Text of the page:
The federal government today issued new guidelines on school discipline.
The guidelines are aimed at ending discrimination and the use of discipline that takes students out of school, breaking what’s called the school-to-prison pipeline.
“Each year, significant numbers of students miss class due to suspensions and expulsions – even for minor infractions of school rules – and students of color and with disabilities are disproportionately impacted. The guidance package provides resources for creating safe and positive school climates, which are essential for boosting student academic success and closing achievement gaps,” the Justice Department said in a news release.
"A routine school disciplinary infraction should land a student in the principal's office, not in a police precinct," Attorney General Eric Holder said. "This guidance will promote fair and effective disciplinary practices that will make schools safe, supportive, and inclusive for all students. By ensuring federal civil rights protections, offering alternatives to exclusionary discipline, and providing useful information to school resource officers, we can keep America's young people safe and on the right path."
The guidelines provide a list of best practices and show what schools must do to comply with civil rights laws. (Read them here.)
The American Civil Liberties Union said that they also provide guidance for the training and role of law enforcement or school resource officers in schools, so they are not involved in minor disciplinary matters.
"With the rise of law enforcement in our schools, the proliferation of zero-tolerance policies, and misuse of suspensions and expulsions, our nation’s school discipline policies are pushing children, most of whom are students of color and students with disabilities, out of school," said Deborah J. Vagins, ACLU senior legislative counsel. She said the new guidance was “a victory for all who care about creating environments where students can thrive."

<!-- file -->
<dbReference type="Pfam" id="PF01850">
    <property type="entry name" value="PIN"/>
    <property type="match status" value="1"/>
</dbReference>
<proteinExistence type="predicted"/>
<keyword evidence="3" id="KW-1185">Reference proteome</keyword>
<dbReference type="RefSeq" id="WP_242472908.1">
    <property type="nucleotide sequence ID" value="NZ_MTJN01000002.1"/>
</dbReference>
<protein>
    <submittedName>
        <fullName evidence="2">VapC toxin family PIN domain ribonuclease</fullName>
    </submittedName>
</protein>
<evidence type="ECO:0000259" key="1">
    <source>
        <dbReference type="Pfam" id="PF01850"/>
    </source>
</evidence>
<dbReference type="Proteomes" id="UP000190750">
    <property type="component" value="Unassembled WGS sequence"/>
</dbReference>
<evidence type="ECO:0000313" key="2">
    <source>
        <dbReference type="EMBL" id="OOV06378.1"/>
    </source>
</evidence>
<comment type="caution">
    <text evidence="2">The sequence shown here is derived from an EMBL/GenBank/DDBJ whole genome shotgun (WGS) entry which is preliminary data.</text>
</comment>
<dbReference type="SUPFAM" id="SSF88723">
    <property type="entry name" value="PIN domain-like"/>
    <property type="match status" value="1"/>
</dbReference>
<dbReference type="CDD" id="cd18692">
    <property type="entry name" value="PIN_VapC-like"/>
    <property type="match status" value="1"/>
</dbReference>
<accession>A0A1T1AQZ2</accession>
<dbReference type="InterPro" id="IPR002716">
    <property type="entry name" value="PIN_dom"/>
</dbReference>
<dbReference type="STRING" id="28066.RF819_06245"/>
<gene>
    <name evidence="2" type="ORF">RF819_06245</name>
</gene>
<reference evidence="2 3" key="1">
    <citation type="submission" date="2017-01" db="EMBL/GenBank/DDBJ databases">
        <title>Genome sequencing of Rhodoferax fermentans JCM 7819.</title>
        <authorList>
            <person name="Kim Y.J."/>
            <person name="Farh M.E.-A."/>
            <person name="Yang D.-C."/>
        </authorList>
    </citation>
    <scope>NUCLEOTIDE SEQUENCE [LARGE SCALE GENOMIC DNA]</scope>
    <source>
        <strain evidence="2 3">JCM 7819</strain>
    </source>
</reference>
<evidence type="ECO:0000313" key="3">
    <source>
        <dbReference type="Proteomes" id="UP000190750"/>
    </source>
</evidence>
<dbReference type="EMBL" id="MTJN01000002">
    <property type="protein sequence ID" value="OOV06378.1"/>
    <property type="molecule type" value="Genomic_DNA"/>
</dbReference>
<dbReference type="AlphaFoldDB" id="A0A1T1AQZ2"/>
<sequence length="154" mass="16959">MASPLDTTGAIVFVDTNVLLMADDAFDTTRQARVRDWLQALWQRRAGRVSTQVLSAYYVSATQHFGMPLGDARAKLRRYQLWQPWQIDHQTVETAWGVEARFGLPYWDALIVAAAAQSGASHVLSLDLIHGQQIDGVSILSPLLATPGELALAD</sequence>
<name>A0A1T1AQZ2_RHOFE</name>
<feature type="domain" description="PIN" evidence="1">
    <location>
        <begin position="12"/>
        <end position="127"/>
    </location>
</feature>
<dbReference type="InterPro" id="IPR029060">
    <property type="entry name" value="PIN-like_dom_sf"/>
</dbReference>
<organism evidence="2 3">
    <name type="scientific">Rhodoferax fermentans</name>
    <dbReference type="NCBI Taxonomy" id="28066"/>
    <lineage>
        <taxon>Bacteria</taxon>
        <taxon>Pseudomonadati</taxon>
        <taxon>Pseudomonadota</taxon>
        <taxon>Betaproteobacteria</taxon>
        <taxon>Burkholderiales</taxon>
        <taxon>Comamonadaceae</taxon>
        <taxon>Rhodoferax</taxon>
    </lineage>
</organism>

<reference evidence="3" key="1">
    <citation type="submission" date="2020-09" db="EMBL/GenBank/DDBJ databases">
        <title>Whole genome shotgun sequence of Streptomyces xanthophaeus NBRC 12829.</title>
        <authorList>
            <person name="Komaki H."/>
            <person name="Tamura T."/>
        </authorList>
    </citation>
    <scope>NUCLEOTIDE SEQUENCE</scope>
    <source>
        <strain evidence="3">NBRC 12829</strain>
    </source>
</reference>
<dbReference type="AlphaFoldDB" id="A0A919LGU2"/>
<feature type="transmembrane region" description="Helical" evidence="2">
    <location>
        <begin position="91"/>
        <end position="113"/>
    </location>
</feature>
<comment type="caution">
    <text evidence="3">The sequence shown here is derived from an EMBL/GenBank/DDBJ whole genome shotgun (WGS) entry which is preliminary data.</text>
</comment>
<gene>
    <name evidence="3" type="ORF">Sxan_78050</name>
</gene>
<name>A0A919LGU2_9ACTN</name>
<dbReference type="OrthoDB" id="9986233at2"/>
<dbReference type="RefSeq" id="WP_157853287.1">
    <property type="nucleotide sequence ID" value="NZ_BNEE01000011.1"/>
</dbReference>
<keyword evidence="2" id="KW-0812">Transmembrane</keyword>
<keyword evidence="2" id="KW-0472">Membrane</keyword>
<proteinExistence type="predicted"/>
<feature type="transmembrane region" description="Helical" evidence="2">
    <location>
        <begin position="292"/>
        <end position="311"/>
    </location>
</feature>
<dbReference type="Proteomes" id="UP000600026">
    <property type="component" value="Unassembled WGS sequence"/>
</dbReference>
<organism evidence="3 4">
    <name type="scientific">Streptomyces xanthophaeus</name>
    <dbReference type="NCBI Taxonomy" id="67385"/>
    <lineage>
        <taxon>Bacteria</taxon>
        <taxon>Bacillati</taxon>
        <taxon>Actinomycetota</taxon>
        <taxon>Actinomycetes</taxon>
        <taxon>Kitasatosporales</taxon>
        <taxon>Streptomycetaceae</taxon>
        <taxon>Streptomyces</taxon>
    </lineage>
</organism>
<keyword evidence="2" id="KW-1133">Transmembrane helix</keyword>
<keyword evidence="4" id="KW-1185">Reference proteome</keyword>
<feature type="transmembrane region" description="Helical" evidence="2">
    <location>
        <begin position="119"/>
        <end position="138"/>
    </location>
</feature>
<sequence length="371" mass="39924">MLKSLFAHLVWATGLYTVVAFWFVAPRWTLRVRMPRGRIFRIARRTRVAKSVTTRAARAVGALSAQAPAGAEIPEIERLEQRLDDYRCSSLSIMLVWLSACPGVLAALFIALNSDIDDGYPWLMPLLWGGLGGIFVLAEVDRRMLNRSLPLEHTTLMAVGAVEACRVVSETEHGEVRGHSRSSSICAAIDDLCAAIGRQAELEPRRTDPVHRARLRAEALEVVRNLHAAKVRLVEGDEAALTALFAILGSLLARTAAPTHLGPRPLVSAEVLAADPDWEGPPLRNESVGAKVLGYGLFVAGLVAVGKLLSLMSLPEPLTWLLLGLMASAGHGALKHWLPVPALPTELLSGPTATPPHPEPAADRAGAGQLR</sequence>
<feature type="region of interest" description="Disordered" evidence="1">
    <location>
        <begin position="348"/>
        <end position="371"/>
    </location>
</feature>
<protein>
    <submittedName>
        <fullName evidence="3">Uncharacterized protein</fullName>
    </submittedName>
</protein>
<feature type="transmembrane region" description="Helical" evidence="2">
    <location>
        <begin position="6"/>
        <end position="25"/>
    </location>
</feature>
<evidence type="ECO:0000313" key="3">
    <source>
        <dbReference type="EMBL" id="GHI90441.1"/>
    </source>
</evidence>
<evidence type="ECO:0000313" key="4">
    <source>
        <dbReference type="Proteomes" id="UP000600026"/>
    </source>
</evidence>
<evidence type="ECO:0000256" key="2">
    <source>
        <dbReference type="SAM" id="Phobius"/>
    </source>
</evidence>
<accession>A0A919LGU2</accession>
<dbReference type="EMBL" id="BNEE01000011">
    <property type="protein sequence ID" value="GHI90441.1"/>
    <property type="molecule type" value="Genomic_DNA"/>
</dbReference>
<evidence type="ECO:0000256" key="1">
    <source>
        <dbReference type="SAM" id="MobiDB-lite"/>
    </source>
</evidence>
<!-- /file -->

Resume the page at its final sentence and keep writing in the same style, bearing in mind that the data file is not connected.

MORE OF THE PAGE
American Federation of Teachers president Randi Weingarten said the new policies will only succeed if schools get the support and funding they need.
“Instead of fixating on testing, we should be fixating on making schools safe, welcoming and respectful with meaningful professional development, community schools, real alternatives to suspension and restorative justice programs to empower students to resolve conflicts, and restored budget cuts that have left schools without resources to support students and families,” Weingarten said in a statement.
The teachers' union held a previously scheduled symposium on Wednesday. Its own discipline statement suggests such things as more training for staff and alternatives to suspension and expulsion.